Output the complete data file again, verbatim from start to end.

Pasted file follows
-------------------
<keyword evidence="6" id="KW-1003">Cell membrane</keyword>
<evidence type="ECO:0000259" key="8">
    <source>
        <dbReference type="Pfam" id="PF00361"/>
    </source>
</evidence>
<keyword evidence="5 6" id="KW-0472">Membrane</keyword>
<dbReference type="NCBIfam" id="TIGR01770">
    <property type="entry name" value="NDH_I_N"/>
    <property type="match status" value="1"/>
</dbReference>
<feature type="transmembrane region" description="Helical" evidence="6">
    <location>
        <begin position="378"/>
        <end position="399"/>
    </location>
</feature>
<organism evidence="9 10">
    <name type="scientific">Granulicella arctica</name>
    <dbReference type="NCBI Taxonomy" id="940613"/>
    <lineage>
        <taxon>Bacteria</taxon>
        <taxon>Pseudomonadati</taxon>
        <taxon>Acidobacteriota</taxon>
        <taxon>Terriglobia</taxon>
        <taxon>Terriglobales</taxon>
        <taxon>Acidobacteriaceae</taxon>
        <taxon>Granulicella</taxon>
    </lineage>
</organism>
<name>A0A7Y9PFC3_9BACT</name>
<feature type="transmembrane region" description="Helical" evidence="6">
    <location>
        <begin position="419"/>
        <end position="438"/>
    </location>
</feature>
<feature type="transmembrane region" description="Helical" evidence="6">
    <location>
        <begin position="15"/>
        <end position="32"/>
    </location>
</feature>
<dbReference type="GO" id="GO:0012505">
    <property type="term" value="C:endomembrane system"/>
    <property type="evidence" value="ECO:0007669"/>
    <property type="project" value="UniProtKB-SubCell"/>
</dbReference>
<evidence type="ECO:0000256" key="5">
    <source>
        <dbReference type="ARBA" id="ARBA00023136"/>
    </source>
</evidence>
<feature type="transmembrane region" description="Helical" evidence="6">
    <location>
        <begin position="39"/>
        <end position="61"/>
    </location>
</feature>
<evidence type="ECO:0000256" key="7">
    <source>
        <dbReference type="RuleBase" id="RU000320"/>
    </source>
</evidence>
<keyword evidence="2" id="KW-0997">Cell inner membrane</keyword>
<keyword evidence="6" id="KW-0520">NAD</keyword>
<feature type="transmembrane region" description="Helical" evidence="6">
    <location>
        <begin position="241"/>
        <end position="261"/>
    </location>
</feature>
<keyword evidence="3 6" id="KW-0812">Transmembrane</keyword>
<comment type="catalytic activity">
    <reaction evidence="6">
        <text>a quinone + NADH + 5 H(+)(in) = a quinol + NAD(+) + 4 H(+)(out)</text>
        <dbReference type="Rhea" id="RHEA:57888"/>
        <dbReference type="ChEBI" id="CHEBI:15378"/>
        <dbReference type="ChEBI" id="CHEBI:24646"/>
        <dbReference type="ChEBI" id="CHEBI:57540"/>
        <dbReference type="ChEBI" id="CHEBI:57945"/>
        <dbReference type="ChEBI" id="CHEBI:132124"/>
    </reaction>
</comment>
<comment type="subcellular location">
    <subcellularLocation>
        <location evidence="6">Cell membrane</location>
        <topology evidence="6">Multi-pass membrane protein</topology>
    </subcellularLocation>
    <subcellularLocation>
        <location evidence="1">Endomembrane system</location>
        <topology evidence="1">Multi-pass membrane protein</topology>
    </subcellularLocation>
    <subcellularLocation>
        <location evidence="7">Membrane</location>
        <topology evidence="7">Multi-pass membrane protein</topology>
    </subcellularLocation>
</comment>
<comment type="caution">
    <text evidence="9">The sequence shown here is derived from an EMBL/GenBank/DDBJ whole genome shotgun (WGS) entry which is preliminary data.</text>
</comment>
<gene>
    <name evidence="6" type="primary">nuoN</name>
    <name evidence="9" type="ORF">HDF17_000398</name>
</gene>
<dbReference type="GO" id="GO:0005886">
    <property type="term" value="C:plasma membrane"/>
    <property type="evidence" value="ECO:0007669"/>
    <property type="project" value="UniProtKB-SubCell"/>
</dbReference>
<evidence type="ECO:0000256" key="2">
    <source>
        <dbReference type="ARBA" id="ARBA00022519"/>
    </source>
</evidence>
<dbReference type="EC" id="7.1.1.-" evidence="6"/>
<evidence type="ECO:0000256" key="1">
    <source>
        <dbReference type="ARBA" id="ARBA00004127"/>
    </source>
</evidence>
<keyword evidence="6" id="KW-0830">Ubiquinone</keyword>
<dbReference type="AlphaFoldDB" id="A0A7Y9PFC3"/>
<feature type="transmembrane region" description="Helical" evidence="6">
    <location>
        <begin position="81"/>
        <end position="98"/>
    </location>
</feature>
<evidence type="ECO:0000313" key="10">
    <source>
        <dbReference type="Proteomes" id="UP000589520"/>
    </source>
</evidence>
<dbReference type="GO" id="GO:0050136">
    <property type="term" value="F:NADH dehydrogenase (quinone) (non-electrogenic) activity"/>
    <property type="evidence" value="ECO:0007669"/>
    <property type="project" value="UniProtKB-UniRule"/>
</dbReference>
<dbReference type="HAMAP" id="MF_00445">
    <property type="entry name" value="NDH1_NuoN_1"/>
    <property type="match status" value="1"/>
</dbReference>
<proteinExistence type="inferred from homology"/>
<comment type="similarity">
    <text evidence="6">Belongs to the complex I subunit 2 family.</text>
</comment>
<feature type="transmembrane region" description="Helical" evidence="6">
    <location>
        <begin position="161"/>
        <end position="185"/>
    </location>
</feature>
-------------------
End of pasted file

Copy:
<keyword evidence="6" id="KW-1003">Cell membrane</keyword>
<evidence type="ECO:0000259" key="8">
    <source>
        <dbReference type="Pfam" id="PF00361"/>
    </source>
</evidence>
<keyword evidence="5 6" id="KW-0472">Membrane</keyword>
<dbReference type="NCBIfam" id="TIGR01770">
    <property type="entry name" value="NDH_I_N"/>
    <property type="match status" value="1"/>
</dbReference>
<feature type="transmembrane region" description="Helical" evidence="6">
    <location>
        <begin position="378"/>
        <end position="399"/>
    </location>
</feature>
<organism evidence="9 10">
    <name type="scientific">Granulicella arctica</name>
    <dbReference type="NCBI Taxonomy" id="940613"/>
    <lineage>
        <taxon>Bacteria</taxon>
        <taxon>Pseudomonadati</taxon>
        <taxon>Acidobacteriota</taxon>
        <taxon>Terriglobia</taxon>
        <taxon>Terriglobales</taxon>
        <taxon>Acidobacteriaceae</taxon>
        <taxon>Granulicella</taxon>
    </lineage>
</organism>
<name>A0A7Y9PFC3_9BACT</name>
<feature type="transmembrane region" description="Helical" evidence="6">
    <location>
        <begin position="419"/>
        <end position="438"/>
    </location>
</feature>
<feature type="transmembrane region" description="Helical" evidence="6">
    <location>
        <begin position="15"/>
        <end position="32"/>
    </location>
</feature>
<dbReference type="GO" id="GO:0012505">
    <property type="term" value="C:endomembrane system"/>
    <property type="evidence" value="ECO:0007669"/>
    <property type="project" value="UniProtKB-SubCell"/>
</dbReference>
<evidence type="ECO:0000256" key="5">
    <source>
        <dbReference type="ARBA" id="ARBA00023136"/>
    </source>
</evidence>
<feature type="transmembrane region" description="Helical" evidence="6">
    <location>
        <begin position="39"/>
        <end position="61"/>
    </location>
</feature>
<evidence type="ECO:0000256" key="7">
    <source>
        <dbReference type="RuleBase" id="RU000320"/>
    </source>
</evidence>
<keyword evidence="2" id="KW-0997">Cell inner membrane</keyword>
<keyword evidence="6" id="KW-0520">NAD</keyword>
<feature type="transmembrane region" description="Helical" evidence="6">
    <location>
        <begin position="241"/>
        <end position="261"/>
    </location>
</feature>
<keyword evidence="3 6" id="KW-0812">Transmembrane</keyword>
<comment type="catalytic activity">
    <reaction evidence="6">
        <text>a quinone + NADH + 5 H(+)(in) = a quinol + NAD(+) + 4 H(+)(out)</text>
        <dbReference type="Rhea" id="RHEA:57888"/>
        <dbReference type="ChEBI" id="CHEBI:15378"/>
        <dbReference type="ChEBI" id="CHEBI:24646"/>
        <dbReference type="ChEBI" id="CHEBI:57540"/>
        <dbReference type="ChEBI" id="CHEBI:57945"/>
        <dbReference type="ChEBI" id="CHEBI:132124"/>
    </reaction>
</comment>
<comment type="subcellular location">
    <subcellularLocation>
        <location evidence="6">Cell membrane</location>
        <topology evidence="6">Multi-pass membrane protein</topology>
    </subcellularLocation>
    <subcellularLocation>
        <location evidence="1">Endomembrane system</location>
        <topology evidence="1">Multi-pass membrane protein</topology>
    </subcellularLocation>
    <subcellularLocation>
        <location evidence="7">Membrane</location>
        <topology evidence="7">Multi-pass membrane protein</topology>
    </subcellularLocation>
</comment>
<comment type="caution">
    <text evidence="9">The sequence shown here is derived from an EMBL/GenBank/DDBJ whole genome shotgun (WGS) entry which is preliminary data.</text>
</comment>
<gene>
    <name evidence="6" type="primary">nuoN</name>
    <name evidence="9" type="ORF">HDF17_000398</name>
</gene>
<dbReference type="GO" id="GO:0005886">
    <property type="term" value="C:plasma membrane"/>
    <property type="evidence" value="ECO:0007669"/>
    <property type="project" value="UniProtKB-SubCell"/>
</dbReference>
<evidence type="ECO:0000256" key="2">
    <source>
        <dbReference type="ARBA" id="ARBA00022519"/>
    </source>
</evidence>
<dbReference type="EC" id="7.1.1.-" evidence="6"/>
<evidence type="ECO:0000256" key="1">
    <source>
        <dbReference type="ARBA" id="ARBA00004127"/>
    </source>
</evidence>
<keyword evidence="6" id="KW-0830">Ubiquinone</keyword>
<dbReference type="AlphaFoldDB" id="A0A7Y9PFC3"/>
<feature type="transmembrane region" description="Helical" evidence="6">
    <location>
        <begin position="81"/>
        <end position="98"/>
    </location>
</feature>
<evidence type="ECO:0000313" key="10">
    <source>
        <dbReference type="Proteomes" id="UP000589520"/>
    </source>
</evidence>
<dbReference type="GO" id="GO:0050136">
    <property type="term" value="F:NADH dehydrogenase (quinone) (non-electrogenic) activity"/>
    <property type="evidence" value="ECO:0007669"/>
    <property type="project" value="UniProtKB-UniRule"/>
</dbReference>
<dbReference type="HAMAP" id="MF_00445">
    <property type="entry name" value="NDH1_NuoN_1"/>
    <property type="match status" value="1"/>
</dbReference>
<proteinExistence type="inferred from homology"/>
<comment type="similarity">
    <text evidence="6">Belongs to the complex I subunit 2 family.</text>
</comment>
<feature type="transmembrane region" description="Helical" evidence="6">
    <location>
        <begin position="161"/>
        <end position="185"/>
    </location>
</feature>